Indonesian authorities say more than 300 civilians have been killed in the restive northern province of Aceh since the government launched an offensive against separatist rebels there almost four months ago. An official blamed the separatists for most of the deaths, but some observers believe the security forces also bear part of the blame.

A spokesman for the police in Aceh said 319 civilians had died in the province since the offensive began on May 19, and a further 108 are missing.

These are the first detailed figures on civilian casualties the government has released since the latest offensive began. The spokesman said 61 soldiers and policemen had also been killed in the fighting.

The spokesman said rebels of the Free Aceh Movement, which is known as GAM, were responsible for the majority of the civilian deaths, although he admitted that some of the victims had died as a result of stray bullets or what he called "other reasons".

The Indonesian army, which is known by the initials TNI, has been criticized in the past for human rights abuses in Aceh. Dr. Kirsten Schulze, a lecturer in international history who has done extensive research on the conflict, said this latest police statement does not tell the whole story.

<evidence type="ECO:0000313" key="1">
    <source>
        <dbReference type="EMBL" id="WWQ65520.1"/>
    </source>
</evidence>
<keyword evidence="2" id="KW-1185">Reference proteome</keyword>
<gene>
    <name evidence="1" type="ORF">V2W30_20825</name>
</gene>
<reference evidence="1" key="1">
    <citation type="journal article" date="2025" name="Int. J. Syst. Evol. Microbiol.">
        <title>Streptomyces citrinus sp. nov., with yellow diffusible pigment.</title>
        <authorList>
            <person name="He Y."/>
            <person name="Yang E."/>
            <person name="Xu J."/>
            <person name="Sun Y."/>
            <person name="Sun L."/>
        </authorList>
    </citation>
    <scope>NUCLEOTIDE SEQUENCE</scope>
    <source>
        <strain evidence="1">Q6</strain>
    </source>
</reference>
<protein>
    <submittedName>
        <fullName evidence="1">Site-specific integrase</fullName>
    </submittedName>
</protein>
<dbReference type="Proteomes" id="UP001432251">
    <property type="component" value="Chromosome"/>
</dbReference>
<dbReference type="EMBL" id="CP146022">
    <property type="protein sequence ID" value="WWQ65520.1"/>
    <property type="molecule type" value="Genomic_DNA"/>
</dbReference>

"You can't just blame one side for it," she said. "I think it is highly unlikely that GAM is to blame for all the civilian casualties. As far as we can tell from the reports coming out from human rights organizations, the police and the TNI have also been responsible for casualties."

The Indonesian army launched the offensive in Aceh after the breakdown of a five-month-old cease-fire brokered by a Swiss organization. The new offensive is intended to bring a final end to more than 25 years of violence in the resource-rich province, which is located on the northern tip of the island of Sumatra.

Rights organizations estimate that more than 12,000 people, the vast majority of them non-combatants, have been killed in the conflict to date.

The rebels have been seeking total independence from Indonesia, while the government has offered the province considerable autonomy within a unified state.

Hundreds of people have attempted to flee the latest round of fighting by traveling to nearby Malaysia, but the Malaysian government has threatened to deport the asylum seekers.

The United Nations issued a statement Friday calling for a moratorium on such deportations, and a U.N. delegation is traveling to the Malaysian capital of Kuala Lumpur to discuss the situation with the government.